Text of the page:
Ignore the tortured, Sandy Denny-inspired headline - England now have two coaches to go with their three on-field captains, as Ashley Giles takes over the stewardship of the ODI and T20 sides from Andy Flower with immediate effect.
Giles is just the man to work alongside the clapped-out team director Flower as the England coaching load is shared: Calculating, obdurate... and successful on the domestic scene at just 39-years-old.
Since retiring from combat in 2007, the man unflatteringly likened to a wheelie bin in the outfield by Test Match Special’s Henry Blofeld has since ridden Warwickshire of rubbish, leading the Bears to the County Championship and a last-ball defeat at Lord’s in a humdinger of a CB40 final last summer.
Taking on the top job with the limited-overs sides he will ultimately be answerable to Flower, yet trusted to work both squads under his own intuition and shape them in his own image – similar as that may turn out to be to the Zimbabwean.
Indeed, as England often use pyjama cricket to blood new talent from the County circuit, well travelled selector Giles is arguably in a far better position to make initial judgements than Flower has ever been. At the very least, he will be communicating more closely than ever before with the head honcho and, ideally, generating a tighter bond between the international squads and their domestic breeding ground.
Time may also now be there for Flower to join Geoff Miller in roaming from Taunton to Chester-le-Street throughout the summer and, if that is the case, who is to say his undoubtedly calculated findings wouldn’t benefit the English system for years after his complete departure?
There is no criticism of Flower intended here. After succeeding Peter Moores and kicking on from where countryman Duncan Fletcher left off, he has given absolutely everything to the pursuit of global domination. In the Test arena at least, he hovers on the brink of making it a reality.
He is a man working at his limit and, unlike others less intelligent or more egomaniacal, Flower has recognised the need to share the burden in order to prolong his life in the role and further safeguard his legacy. England are privileged to have a man at the helm who sees the need to put others ahead of his own headlines.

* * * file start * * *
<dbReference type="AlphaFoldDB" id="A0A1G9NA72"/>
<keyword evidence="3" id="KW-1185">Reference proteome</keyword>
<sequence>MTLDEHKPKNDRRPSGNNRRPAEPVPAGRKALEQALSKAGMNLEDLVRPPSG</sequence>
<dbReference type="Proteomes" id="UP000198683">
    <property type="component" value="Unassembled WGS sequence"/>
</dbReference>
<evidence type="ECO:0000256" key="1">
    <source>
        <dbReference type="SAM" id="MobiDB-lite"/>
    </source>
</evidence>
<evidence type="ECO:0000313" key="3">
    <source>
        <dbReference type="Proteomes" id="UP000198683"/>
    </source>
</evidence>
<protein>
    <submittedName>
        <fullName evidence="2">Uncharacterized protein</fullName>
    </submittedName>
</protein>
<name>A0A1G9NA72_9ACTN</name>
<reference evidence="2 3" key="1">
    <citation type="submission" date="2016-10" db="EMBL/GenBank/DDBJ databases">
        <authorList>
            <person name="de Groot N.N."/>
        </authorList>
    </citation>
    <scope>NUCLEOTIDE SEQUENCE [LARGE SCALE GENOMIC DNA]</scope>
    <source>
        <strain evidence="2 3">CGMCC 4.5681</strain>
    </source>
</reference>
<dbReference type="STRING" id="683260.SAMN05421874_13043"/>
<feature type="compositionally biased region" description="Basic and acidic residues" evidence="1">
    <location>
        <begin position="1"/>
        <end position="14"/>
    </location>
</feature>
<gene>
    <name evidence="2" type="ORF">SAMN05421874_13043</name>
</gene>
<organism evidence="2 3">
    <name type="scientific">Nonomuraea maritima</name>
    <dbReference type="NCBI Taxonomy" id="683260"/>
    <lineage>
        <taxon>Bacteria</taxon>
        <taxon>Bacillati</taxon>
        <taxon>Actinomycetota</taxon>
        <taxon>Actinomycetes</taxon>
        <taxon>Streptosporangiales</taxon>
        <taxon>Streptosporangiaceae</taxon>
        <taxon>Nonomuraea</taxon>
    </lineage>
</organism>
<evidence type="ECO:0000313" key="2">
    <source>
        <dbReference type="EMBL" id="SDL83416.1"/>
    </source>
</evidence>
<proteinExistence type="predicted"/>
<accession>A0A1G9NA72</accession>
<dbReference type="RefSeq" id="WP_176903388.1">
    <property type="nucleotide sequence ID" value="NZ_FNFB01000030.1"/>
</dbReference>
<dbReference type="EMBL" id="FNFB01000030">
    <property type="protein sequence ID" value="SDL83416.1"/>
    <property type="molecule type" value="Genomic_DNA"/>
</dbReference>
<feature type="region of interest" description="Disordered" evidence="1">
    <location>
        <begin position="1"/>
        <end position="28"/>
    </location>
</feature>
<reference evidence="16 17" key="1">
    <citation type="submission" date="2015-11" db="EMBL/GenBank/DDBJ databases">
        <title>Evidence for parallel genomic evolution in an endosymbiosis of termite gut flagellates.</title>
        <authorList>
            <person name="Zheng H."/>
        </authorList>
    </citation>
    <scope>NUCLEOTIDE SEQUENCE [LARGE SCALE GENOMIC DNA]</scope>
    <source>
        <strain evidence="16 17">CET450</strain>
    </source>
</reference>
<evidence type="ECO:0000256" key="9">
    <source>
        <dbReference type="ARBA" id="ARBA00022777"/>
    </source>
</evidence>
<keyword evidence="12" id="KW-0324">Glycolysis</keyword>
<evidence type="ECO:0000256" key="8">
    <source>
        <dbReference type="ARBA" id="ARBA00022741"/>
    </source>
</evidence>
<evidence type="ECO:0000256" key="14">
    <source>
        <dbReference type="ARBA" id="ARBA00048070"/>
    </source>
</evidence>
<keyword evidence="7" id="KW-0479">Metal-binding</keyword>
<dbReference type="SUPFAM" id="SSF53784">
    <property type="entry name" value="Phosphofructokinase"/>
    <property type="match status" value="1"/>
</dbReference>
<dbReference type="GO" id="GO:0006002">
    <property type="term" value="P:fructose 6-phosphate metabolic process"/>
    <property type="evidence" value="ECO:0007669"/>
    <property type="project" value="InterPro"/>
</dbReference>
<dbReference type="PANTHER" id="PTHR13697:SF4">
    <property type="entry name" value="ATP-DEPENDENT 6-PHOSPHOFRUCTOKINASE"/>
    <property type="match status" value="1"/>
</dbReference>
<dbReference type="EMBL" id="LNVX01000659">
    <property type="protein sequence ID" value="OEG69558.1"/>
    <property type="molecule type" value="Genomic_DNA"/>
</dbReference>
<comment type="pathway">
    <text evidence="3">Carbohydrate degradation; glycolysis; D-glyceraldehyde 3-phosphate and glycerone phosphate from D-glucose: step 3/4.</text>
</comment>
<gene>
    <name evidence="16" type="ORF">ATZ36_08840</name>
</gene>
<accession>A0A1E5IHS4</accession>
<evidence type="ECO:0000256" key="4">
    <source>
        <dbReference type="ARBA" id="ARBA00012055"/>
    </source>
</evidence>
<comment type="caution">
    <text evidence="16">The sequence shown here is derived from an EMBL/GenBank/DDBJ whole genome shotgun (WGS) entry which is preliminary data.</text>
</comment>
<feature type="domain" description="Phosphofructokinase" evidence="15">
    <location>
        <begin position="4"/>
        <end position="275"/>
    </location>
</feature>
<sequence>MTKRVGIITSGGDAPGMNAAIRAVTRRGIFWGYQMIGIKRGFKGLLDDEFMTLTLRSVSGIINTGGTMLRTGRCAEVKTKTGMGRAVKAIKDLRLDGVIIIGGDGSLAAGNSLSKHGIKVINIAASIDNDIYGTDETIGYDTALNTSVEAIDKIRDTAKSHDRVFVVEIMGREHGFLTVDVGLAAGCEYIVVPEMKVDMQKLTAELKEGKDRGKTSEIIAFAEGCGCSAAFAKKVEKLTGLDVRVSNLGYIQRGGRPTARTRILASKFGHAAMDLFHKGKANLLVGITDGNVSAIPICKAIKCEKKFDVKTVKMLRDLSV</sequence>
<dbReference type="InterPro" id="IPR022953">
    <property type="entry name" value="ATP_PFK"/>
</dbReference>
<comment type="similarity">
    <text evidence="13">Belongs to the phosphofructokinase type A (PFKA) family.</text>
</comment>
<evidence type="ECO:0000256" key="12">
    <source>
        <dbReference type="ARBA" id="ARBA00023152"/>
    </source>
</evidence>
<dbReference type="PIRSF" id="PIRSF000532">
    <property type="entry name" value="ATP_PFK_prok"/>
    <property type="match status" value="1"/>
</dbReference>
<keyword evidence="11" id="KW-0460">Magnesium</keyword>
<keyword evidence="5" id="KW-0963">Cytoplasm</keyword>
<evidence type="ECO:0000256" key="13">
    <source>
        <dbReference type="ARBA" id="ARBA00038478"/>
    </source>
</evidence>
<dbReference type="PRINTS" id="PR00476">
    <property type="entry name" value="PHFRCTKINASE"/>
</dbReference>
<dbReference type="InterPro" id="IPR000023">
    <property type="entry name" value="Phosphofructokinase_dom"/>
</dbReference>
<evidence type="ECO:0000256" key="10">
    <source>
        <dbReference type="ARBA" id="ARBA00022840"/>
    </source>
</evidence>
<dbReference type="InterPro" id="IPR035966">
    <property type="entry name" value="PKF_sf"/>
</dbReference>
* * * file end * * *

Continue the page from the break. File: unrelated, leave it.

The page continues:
These two could form something of a dream team in the time Flower has left. Giles offers the continuity of a man in touch with the demands of present day, isotonic fluid-swilling Team England and gives the main man time to hop off the treadmill this winter, fully refreshed for the big carrot of tantalising back-to-back Ashes series.
Whilst being ‘in touch’, particularly with more senior members of the squad, the King of Spain now has enough distance from the injury-addled end of his playing days to hold a more intelligent, detached perspective than someone fresh out of the dressing room.
Could his first assignment be any tougher? Not really. England have not won a One Day match in India since 2006 and were battered 5-0 there last year by Virat Kohli et al.
Only Steven Finn really came home with his reputation enhanced from that tour and Giles needs the Tamsin Greig-alike fit and firing for a 50-over side still very much in their development stage, despite going on to thrash Pakistan in the Emirates later that winter.
It’s hardly wild speculation to suggest this is part of a broader succession plan. Giles has been earmarked for a while in the dusty corridors of the ECB’s ivory tower as Flower 2.0 – just as Alastair Cook served an apprenticeship as Andrew Strauss’ right-hand man before taking the gig at the end of last summer.
Not an appointment to set the pulses racing, perhaps, and ostensibly doesn’t bring any wildly new ideas to the England set up, but it certainly doesn’t set any alarm bells ringing for us carping from Sofas on the sidelines, either.
Continued, steady progress. A hallmark of Flower that we would be daft to do away with.